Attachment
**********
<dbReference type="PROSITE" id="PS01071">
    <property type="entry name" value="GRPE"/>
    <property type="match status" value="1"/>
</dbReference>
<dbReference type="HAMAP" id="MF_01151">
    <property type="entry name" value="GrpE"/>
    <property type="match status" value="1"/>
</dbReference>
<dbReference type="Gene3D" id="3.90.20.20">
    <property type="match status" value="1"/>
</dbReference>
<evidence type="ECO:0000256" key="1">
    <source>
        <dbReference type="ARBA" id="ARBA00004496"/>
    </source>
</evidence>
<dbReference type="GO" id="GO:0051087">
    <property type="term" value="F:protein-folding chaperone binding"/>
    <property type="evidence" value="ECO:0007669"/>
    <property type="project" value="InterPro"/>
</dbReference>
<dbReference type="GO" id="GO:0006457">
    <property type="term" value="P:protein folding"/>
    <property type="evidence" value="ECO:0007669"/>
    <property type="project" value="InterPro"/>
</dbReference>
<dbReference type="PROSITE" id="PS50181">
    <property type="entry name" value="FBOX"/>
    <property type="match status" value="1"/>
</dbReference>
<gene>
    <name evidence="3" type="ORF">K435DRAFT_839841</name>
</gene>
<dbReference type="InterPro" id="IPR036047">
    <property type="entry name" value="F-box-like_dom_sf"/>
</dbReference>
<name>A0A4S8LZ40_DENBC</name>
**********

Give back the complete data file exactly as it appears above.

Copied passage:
<dbReference type="PROSITE" id="PS01071">
    <property type="entry name" value="GRPE"/>
    <property type="match status" value="1"/>
</dbReference>
<dbReference type="HAMAP" id="MF_01151">
    <property type="entry name" value="GrpE"/>
    <property type="match status" value="1"/>
</dbReference>
<dbReference type="Gene3D" id="3.90.20.20">
    <property type="match status" value="1"/>
</dbReference>
<evidence type="ECO:0000256" key="1">
    <source>
        <dbReference type="ARBA" id="ARBA00004496"/>
    </source>
</evidence>
<dbReference type="GO" id="GO:0051087">
    <property type="term" value="F:protein-folding chaperone binding"/>
    <property type="evidence" value="ECO:0007669"/>
    <property type="project" value="InterPro"/>
</dbReference>
<dbReference type="GO" id="GO:0006457">
    <property type="term" value="P:protein folding"/>
    <property type="evidence" value="ECO:0007669"/>
    <property type="project" value="InterPro"/>
</dbReference>
<dbReference type="PROSITE" id="PS50181">
    <property type="entry name" value="FBOX"/>
    <property type="match status" value="1"/>
</dbReference>
<gene>
    <name evidence="3" type="ORF">K435DRAFT_839841</name>
</gene>
<dbReference type="InterPro" id="IPR036047">
    <property type="entry name" value="F-box-like_dom_sf"/>
</dbReference>
<name>A0A4S8LZ40_DENBC</name>